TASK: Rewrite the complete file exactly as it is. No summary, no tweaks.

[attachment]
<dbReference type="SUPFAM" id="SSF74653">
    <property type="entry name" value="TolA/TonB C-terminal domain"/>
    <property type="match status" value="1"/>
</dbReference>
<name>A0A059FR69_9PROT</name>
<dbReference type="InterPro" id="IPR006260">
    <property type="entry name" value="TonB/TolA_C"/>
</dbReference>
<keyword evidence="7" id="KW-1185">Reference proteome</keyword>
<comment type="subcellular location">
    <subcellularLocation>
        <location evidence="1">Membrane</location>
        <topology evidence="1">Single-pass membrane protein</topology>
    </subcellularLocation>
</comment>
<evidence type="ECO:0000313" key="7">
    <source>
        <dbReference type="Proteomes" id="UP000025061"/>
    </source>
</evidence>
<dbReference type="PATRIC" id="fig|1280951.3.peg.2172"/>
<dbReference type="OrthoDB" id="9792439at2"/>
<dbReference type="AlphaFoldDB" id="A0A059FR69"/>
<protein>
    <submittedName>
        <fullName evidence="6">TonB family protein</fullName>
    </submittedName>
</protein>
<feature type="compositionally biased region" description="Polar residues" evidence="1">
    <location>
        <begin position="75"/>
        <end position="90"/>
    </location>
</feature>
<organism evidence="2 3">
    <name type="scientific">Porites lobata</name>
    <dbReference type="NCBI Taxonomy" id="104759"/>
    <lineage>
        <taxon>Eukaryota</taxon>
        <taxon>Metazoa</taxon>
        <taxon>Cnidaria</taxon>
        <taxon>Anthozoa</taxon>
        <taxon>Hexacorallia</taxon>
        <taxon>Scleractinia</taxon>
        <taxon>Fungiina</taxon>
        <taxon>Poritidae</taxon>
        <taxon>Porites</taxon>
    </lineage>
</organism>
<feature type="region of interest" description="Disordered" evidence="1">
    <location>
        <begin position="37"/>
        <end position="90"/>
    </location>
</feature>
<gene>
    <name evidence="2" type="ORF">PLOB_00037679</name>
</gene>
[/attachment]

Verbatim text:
<dbReference type="SUPFAM" id="SSF74653">
    <property type="entry name" value="TolA/TonB C-terminal domain"/>
    <property type="match status" value="1"/>
</dbReference>
<name>A0A059FR69_9PROT</name>
<dbReference type="InterPro" id="IPR006260">
    <property type="entry name" value="TonB/TolA_C"/>
</dbReference>
<keyword evidence="7" id="KW-1185">Reference proteome</keyword>
<comment type="subcellular location">
    <subcellularLocation>
        <location evidence="1">Membrane</location>
        <topology evidence="1">Single-pass membrane protein</topology>
    </subcellularLocation>
</comment>
<evidence type="ECO:0000313" key="7">
    <source>
        <dbReference type="Proteomes" id="UP000025061"/>
    </source>
</evidence>
<dbReference type="PATRIC" id="fig|1280951.3.peg.2172"/>
<dbReference type="OrthoDB" id="9792439at2"/>
<dbReference type="AlphaFoldDB" id="A0A059FR69"/>
<protein>
    <submittedName>
        <fullName evidence="6">TonB family protein</fullName>
    </submittedName>
</protein>
<feature type="compositionally biased region" description="Polar residues" evidence="1">
    <location>
        <begin position="75"/>
        <end position="90"/>
    </location>
</feature>
<organism evidence="2 3">
    <name type="scientific">Porites lobata</name>
    <dbReference type="NCBI Taxonomy" id="104759"/>
    <lineage>
        <taxon>Eukaryota</taxon>
        <taxon>Metazoa</taxon>
        <taxon>Cnidaria</taxon>
        <taxon>Anthozoa</taxon>
        <taxon>Hexacorallia</taxon>
        <taxon>Scleractinia</taxon>
        <taxon>Fungiina</taxon>
        <taxon>Poritidae</taxon>
        <taxon>Porites</taxon>
    </lineage>
</organism>
<feature type="region of interest" description="Disordered" evidence="1">
    <location>
        <begin position="37"/>
        <end position="90"/>
    </location>
</feature>
<gene>
    <name evidence="2" type="ORF">PLOB_00037679</name>
</gene>